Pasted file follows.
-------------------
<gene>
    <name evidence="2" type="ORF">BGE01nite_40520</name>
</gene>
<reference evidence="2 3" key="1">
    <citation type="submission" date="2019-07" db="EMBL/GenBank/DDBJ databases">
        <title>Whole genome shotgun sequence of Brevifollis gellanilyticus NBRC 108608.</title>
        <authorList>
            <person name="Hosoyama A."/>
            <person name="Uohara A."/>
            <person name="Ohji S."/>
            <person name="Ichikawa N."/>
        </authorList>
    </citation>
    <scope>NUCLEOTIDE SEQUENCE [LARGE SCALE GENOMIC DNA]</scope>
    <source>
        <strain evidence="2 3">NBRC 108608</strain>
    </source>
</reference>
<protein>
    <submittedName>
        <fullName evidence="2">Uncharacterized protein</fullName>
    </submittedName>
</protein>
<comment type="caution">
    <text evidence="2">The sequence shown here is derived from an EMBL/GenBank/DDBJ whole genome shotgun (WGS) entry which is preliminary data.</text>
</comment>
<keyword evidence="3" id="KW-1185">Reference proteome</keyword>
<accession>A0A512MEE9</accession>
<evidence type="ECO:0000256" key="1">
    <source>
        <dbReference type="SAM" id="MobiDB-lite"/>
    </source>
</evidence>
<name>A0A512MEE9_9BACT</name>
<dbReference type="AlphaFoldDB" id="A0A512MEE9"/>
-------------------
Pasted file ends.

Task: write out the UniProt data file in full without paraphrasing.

<gene>
    <name evidence="2" type="ORF">BGE01nite_40520</name>
</gene>
<reference evidence="2 3" key="1">
    <citation type="submission" date="2019-07" db="EMBL/GenBank/DDBJ databases">
        <title>Whole genome shotgun sequence of Brevifollis gellanilyticus NBRC 108608.</title>
        <authorList>
            <person name="Hosoyama A."/>
            <person name="Uohara A."/>
            <person name="Ohji S."/>
            <person name="Ichikawa N."/>
        </authorList>
    </citation>
    <scope>NUCLEOTIDE SEQUENCE [LARGE SCALE GENOMIC DNA]</scope>
    <source>
        <strain evidence="2 3">NBRC 108608</strain>
    </source>
</reference>
<protein>
    <submittedName>
        <fullName evidence="2">Uncharacterized protein</fullName>
    </submittedName>
</protein>
<comment type="caution">
    <text evidence="2">The sequence shown here is derived from an EMBL/GenBank/DDBJ whole genome shotgun (WGS) entry which is preliminary data.</text>
</comment>
<keyword evidence="3" id="KW-1185">Reference proteome</keyword>
<accession>A0A512MEE9</accession>
<evidence type="ECO:0000256" key="1">
    <source>
        <dbReference type="SAM" id="MobiDB-lite"/>
    </source>
</evidence>
<name>A0A512MEE9_9BACT</name>
<dbReference type="AlphaFoldDB" id="A0A512MEE9"/>